As shown in [Table 1], sperm viability was evaluated from the semen samples of age-matched normal fertile volunteers (n = 40) after subjecting each sample to each of the four separation techniques. The data revealed a significant increase (P < 0.01) in percent live spermatozoa using swim-up and swim-down technique while an even more significant increase was observed (P < 0.001) in the percent viable sperm using density gradient methods. [Table 1] shows the significant increase (P < 0.001) in relative percent change using swim-up and Ficoll-400 density gradient as compared to swim-down and sucrose density gradient with a greater relative percent change in the number of viable sperms analyzed from the cases of MUI (n = 40). As shown in [Table 2], significant decrease (P < 0.001) was found in sperm immature forms using swim-up and Ficoll-400 density gradient separation with a significant decrease in the relative percent change in both normal and MUI cases. Comparison of swim-down and sucrose density gradient methods resulted in a less significant decrease in the sperm immature forms than samples from normal and MUI cases which were separated using these techniques. Sperm morphological abnormalities were found to be significantly decreased in both, cases of normal and MUI patients, with a high percent relative change, using swim-up and Ficoll-400 density gradient separation [Table 3] and [Figure 1], [Figure 2], [Figure 3].
Figure 1: Comparison of four selected techniques with the parameters evaluated as percent relative change (%) of normal sample

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Figure 2: Comparison of four selected techniques with the parameters evaluated as percent relative change (%) of males with unexplained infertility samples

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Figure 3: Plates A and B show live and dead spermatozoa stained with trypan blue stain under ×40 magnification for normal and males with unexplained infertility case, respectively. Plates C and D show mature and immature forms of spermatozoa observed under ×40 magnification for normal and males with unexplained infertility case, respectively

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Table 1: Sperm viability (%) and relative change (%) after separation by swim - up, swim - down, sucrose density gradient, and Ficoll - 400 density gradient method

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Table 2: Sperm immature forms (%) and relative change (%) after separation by swim - up, swim - down, sucrose density gradient, and Ficoll - 400 density gradient method

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Table 3: Sperm abnormalities (%) and relative change (%) after separation by swim - up, swim - down, sucrose density gradient, and Ficoll - 400 density gradient method

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   Discussion Top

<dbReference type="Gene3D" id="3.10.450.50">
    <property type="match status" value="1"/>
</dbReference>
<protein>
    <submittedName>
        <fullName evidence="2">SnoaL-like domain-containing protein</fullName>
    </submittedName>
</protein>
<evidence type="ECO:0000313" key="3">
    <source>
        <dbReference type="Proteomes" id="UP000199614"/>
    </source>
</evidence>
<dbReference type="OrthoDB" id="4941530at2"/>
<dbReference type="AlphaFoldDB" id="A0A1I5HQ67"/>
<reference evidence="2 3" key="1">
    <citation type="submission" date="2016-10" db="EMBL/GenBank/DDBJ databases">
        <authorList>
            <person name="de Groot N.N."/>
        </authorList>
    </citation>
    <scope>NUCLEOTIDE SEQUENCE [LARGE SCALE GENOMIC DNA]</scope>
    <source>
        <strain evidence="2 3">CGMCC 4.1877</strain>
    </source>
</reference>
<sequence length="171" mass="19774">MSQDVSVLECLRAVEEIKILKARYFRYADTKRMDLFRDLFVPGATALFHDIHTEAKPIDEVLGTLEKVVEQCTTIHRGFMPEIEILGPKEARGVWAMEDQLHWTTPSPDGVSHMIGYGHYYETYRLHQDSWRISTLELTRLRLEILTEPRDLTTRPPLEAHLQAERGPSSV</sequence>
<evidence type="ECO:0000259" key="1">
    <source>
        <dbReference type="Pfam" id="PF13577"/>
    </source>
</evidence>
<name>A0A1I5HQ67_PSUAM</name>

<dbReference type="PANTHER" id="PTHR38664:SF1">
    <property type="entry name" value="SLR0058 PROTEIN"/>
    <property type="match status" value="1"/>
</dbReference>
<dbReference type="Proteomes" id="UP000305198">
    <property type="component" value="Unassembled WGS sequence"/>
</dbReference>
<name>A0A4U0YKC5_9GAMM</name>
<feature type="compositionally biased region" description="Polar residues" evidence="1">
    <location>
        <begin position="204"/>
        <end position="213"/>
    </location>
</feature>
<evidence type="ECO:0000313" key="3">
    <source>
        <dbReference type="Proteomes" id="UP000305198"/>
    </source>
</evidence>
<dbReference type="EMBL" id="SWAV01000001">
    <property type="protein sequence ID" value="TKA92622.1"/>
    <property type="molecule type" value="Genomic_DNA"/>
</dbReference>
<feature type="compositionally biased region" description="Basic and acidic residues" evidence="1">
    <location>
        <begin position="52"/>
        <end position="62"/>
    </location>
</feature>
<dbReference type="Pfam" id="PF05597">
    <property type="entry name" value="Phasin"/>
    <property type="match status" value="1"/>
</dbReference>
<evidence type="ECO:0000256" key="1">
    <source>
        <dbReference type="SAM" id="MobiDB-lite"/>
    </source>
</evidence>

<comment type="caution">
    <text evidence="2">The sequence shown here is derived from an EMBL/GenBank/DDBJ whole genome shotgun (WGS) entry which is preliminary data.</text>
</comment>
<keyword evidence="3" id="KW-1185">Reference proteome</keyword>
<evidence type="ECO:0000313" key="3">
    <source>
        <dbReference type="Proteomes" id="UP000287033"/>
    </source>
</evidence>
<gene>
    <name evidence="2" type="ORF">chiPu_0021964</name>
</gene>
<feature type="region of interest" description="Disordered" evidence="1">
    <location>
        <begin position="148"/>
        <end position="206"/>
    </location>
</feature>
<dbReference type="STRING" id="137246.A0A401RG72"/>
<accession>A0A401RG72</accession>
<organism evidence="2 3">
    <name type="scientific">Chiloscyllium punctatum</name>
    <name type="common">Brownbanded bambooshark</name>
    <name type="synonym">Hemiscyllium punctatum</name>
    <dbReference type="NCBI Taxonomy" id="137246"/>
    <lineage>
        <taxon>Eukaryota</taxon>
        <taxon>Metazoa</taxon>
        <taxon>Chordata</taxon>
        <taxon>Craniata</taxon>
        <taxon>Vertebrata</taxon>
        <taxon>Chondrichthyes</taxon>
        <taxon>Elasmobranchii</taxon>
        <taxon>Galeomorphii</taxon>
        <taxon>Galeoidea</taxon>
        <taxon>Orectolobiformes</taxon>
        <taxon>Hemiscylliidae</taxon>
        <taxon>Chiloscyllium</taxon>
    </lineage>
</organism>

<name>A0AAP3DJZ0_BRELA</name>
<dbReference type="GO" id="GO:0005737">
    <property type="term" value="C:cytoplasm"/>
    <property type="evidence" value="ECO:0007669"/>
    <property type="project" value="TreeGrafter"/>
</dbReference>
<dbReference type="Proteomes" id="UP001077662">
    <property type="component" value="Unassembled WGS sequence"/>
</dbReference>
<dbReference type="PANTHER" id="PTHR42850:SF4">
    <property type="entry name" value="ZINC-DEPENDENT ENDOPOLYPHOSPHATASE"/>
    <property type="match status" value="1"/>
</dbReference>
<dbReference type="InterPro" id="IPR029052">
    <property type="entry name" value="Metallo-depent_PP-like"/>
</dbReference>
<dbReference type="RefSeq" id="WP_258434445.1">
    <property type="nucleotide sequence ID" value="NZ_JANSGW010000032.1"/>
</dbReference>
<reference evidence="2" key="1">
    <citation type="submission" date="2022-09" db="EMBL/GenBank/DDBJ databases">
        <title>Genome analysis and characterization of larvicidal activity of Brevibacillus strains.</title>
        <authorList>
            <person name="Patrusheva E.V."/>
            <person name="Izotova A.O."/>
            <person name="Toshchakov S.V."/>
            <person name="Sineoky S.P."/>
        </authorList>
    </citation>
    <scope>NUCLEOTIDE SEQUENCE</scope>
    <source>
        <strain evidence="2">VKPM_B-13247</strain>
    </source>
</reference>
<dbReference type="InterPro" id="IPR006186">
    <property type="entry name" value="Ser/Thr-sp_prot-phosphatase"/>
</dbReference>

Severe male factor infertility specifically when the causes are not identified (unexplained infertility) is frequently managed with ART, the success of which depends upon the use of good quality semen sample. Moreover, for sperm banks that focus on long-term cryopreservation of sperm and semen, it is imperative that only good-quality samples with morphologically normal, mature, intact, viable spermatozoa should be frozen and preserved. In addition, semen samples show a vast biological variation in semen quality which reflects a large number of factors that affect male fertility and sperm quality as emphasized by  Castilla et al.[13] To avoid interference and inhibition by such factors, a good, effective method for sperm preparation is imperative so that potent cells are made available for in vitro technologies. Sperm preparation techniques have special significance in IVF technology since they help in the removal of certain inhibitory factors, several microorganisms, some antibodies, and few viral contaminants from the fraction. Nonviable, apoptotic dead cells, cell debris, epithelial cells, leukocytes or pus cells, and immature germinal cells are separated from the sperm-enriched fraction obtained after preparation. Sperm preparation techniques are therefore vital for recovery of a fraction containing morphologically normal, viable, and mature spermatozoa.

The simple sperm wash systems with any standard medium do not effectively separate anomalous spermatozoa. The swim-up method has been reported to result in a higher level of nonsperm components (e.g., debris, bacteria), but the diffusion of other substances, such as Zn+2 ions,[14] interferes with normal sperm structure and function. Zini and Sigman[15] have observed that most density gradient methods result in the excessive release of ROS along with the separated sample, resulting in associated sperm DNA damage. In the present study, the swim-down technique did not prove to be effective in increasing the concentration of viable sperm in the eluted sample and use of this technique for preparation of both normal and samples from MUI cases, resulted in a poor recovery of viable, mature, and normal spermatozoa, thus yielding an insignificant percent relative change. In comparison, the swim-up method proved more efficient in separation of immature and morphologically anomalous forms as compared to the swim-down method.